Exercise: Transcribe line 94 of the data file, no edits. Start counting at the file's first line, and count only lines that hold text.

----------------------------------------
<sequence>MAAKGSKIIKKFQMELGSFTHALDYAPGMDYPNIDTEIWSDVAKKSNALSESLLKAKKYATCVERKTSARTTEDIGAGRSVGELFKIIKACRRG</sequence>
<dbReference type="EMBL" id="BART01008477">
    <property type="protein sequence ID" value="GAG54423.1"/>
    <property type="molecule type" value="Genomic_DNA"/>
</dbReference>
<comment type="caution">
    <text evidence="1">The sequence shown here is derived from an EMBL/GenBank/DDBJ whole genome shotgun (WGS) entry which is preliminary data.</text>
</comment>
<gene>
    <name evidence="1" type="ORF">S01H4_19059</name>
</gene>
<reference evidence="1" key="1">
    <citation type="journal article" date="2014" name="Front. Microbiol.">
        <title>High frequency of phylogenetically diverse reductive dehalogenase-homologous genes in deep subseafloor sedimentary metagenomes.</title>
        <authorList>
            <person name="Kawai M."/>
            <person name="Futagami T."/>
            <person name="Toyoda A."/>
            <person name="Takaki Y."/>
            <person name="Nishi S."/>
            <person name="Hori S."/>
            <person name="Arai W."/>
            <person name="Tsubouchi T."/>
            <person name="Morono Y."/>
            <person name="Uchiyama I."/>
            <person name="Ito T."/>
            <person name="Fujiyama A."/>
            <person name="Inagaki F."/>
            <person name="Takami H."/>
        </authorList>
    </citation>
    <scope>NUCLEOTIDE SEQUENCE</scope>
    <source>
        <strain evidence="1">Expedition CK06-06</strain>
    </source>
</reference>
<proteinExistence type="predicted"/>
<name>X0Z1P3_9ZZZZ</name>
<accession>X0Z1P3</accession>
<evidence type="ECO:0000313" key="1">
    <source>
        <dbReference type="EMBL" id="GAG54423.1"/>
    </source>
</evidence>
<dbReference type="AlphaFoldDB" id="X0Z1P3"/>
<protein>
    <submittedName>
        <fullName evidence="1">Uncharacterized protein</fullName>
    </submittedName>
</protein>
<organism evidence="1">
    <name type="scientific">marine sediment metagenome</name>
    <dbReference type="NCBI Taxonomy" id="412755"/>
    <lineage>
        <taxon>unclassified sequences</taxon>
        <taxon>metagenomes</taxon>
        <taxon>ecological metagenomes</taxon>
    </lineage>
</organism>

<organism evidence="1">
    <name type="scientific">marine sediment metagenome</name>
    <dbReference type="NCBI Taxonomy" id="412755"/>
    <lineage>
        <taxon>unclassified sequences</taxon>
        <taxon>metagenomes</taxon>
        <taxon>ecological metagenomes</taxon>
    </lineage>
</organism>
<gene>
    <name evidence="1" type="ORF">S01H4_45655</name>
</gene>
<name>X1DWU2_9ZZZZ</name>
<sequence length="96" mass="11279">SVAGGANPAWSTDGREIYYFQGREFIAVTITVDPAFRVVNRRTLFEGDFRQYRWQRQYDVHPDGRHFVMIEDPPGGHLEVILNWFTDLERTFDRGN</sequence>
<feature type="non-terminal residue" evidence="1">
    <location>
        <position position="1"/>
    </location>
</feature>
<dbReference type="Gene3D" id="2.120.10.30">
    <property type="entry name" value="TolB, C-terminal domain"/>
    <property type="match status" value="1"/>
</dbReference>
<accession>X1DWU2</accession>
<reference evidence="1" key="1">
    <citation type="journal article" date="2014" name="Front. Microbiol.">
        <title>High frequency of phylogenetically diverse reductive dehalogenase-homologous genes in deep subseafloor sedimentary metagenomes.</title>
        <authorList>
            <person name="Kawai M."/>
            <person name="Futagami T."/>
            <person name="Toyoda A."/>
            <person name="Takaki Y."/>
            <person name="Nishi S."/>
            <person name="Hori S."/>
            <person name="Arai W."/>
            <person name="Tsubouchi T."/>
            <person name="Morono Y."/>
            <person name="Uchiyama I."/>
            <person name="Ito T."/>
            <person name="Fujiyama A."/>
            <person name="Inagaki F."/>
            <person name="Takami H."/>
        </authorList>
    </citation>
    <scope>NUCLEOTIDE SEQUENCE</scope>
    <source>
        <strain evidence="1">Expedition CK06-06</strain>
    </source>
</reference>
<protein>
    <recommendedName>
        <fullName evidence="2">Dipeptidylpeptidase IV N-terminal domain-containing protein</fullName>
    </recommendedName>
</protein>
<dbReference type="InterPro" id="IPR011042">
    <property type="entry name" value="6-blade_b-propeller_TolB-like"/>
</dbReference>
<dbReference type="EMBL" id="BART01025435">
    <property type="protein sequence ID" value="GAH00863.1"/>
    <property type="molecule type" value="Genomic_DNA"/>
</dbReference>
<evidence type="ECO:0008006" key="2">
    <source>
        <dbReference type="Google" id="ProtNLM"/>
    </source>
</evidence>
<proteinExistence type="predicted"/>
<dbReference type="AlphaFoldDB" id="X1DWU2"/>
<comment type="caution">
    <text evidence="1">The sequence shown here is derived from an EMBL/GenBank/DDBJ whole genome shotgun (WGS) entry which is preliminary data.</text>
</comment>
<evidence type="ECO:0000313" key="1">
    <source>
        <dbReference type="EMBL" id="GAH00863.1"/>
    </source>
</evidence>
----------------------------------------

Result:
            <person name="Arai W."/>